by Amanda Harvey
What is Averaging Down?
is the term used to describe the strategy of buying a further amount of shares at a lower price than was originally paid, and as a result, lowering the average paid for each share. For example, if 100 shares were purchased at $20 per share, and then a further 100 shares were purchased at $18 per share; the average cost per share is lowered to $19. What this means is that if the share price rises to $19, then the investor breaks even. If the price returns to $20, then a profit is made.
Is this a Good Investment Strategy?
There is some difference of opinion over whether this method is a viable strategy
with a good possibility of leading to a greater percentage profit in the long run, or whether it is more likely to result in a greater loss as a consequence of holding a larger amount of shares with reduced value. This must be assessed on the basis of an individual investment. There are some questions that can help to determine whether averaging down is a wise move or not. Firstly, it must be considered whether the stock is likely to regain its value, and this determination can be best made by studying the fundamental value of the stock, and external factors that are likely to influence its performance in the short- or longer-term.
What Type of Investors Can Benefit from Averaging Down?
Another important question to consider when contemplating this strategy is whether you, the investor, are willing and able to hold the investment long enough for it to turn around. Many traders do not consider it a viable proposition to invest even more money in a position that may take a considerable amount of time to recoup the investment, making the decision to buy a further amount of shares a more popular strategy among longer-term investors, who are willing to buy and hold.
An investor deciding to apply this strategy does so with the goal of lowering the point at which their investment will break-even, and increasing their potential gain. The risk is, of course, that should the stock continue to decline, then the losses will be greater than they would have been had the investor not decided to buy more shares at a lower price.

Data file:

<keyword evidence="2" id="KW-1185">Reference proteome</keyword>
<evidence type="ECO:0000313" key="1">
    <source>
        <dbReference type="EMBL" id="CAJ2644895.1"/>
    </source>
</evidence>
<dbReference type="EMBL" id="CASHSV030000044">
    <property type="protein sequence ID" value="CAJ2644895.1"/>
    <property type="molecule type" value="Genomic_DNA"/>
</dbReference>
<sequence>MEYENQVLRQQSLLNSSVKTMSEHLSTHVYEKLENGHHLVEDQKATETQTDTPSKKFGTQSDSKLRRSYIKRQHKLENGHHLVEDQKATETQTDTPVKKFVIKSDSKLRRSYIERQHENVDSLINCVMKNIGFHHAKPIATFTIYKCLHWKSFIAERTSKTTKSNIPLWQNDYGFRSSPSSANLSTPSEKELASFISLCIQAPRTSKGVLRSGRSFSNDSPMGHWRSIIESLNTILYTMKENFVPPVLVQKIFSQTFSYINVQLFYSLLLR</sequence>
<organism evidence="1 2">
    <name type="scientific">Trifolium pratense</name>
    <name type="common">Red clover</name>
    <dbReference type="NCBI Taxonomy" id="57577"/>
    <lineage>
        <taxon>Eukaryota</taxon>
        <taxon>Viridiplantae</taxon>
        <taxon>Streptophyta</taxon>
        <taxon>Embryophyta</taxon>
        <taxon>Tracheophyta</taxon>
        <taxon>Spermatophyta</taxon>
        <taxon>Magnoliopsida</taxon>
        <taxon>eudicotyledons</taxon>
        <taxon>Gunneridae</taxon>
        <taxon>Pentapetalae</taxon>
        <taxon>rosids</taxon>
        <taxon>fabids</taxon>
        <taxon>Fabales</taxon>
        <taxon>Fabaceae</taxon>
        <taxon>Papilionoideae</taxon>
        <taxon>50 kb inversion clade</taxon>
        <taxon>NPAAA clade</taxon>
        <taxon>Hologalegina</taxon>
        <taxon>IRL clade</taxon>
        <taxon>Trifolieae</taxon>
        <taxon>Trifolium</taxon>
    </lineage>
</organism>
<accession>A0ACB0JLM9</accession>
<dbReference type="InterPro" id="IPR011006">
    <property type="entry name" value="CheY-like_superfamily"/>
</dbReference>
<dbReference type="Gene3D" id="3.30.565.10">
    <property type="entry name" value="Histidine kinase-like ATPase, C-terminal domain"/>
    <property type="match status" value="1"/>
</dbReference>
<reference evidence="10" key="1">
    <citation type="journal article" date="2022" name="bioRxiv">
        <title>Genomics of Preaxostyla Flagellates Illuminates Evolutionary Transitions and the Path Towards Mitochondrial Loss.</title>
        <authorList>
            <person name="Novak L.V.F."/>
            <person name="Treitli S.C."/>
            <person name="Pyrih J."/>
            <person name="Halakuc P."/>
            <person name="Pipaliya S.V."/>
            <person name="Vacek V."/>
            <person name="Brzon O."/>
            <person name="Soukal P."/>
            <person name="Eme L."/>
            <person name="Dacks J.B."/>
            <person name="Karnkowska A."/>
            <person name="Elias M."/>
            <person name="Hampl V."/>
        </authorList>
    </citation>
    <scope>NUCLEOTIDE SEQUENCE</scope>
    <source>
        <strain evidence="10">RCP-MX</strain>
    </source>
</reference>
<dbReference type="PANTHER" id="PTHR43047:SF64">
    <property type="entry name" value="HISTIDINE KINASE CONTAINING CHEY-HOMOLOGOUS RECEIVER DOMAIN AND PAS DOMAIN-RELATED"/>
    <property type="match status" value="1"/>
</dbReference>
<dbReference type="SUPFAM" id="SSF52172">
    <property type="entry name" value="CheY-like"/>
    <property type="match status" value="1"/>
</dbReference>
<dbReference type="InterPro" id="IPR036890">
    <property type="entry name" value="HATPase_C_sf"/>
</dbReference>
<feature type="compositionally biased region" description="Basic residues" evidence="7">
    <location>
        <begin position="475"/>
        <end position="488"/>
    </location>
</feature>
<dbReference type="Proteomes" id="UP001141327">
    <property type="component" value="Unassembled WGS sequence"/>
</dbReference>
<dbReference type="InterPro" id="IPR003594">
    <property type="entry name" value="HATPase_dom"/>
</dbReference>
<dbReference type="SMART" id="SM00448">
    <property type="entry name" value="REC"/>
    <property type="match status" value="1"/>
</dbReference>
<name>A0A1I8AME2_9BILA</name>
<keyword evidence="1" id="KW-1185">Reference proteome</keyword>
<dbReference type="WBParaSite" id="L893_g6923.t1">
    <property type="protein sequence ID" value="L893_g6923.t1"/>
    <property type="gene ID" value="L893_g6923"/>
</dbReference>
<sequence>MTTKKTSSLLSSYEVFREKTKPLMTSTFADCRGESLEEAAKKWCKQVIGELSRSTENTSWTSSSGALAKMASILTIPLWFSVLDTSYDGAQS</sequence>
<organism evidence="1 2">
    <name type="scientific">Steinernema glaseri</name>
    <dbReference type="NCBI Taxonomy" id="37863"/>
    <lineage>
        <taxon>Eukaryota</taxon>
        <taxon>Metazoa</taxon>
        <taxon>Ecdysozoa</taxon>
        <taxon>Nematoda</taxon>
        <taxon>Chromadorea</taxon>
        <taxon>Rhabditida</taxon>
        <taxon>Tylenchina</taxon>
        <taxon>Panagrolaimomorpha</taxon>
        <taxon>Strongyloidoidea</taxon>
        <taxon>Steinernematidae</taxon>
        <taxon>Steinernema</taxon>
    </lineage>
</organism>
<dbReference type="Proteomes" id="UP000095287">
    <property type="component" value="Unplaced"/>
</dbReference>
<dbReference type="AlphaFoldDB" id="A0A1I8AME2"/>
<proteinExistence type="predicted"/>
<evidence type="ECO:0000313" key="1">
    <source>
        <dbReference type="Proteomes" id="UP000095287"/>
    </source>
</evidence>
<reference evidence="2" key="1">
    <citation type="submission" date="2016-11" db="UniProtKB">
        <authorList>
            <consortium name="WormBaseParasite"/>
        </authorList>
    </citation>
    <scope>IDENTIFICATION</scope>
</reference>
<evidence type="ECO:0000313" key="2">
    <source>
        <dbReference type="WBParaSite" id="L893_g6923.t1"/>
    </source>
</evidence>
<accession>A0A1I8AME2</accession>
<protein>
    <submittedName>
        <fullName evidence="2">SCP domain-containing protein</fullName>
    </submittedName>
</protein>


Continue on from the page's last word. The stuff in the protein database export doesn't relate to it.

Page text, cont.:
Another point to keep in mind when considering averaging down is whether purchasing additional stocks in a particular company or sector
will lead to an unbalancing of the investor’s portfolio.
Consider Each Stock Individually
When deciding to buy more shares at a lower price, the investor should make sure that the stock in consideration meets some basic criteria. A stock in a blue-chip company, where the fundamental value is strong, makes a relatively good candidate for the practice of averaging down. These stocks have a good chance of recouping their value, and are less likely to be vulnerable to corporate bankruptcy.
While applying this strategy can certainly be a method of increasing profits by benefiting from a short-term
downturn in prices, it is suitable only for investors with certain goals and styles of investing, and for stocks that can be deemed likely to recoup temporary losses in value.
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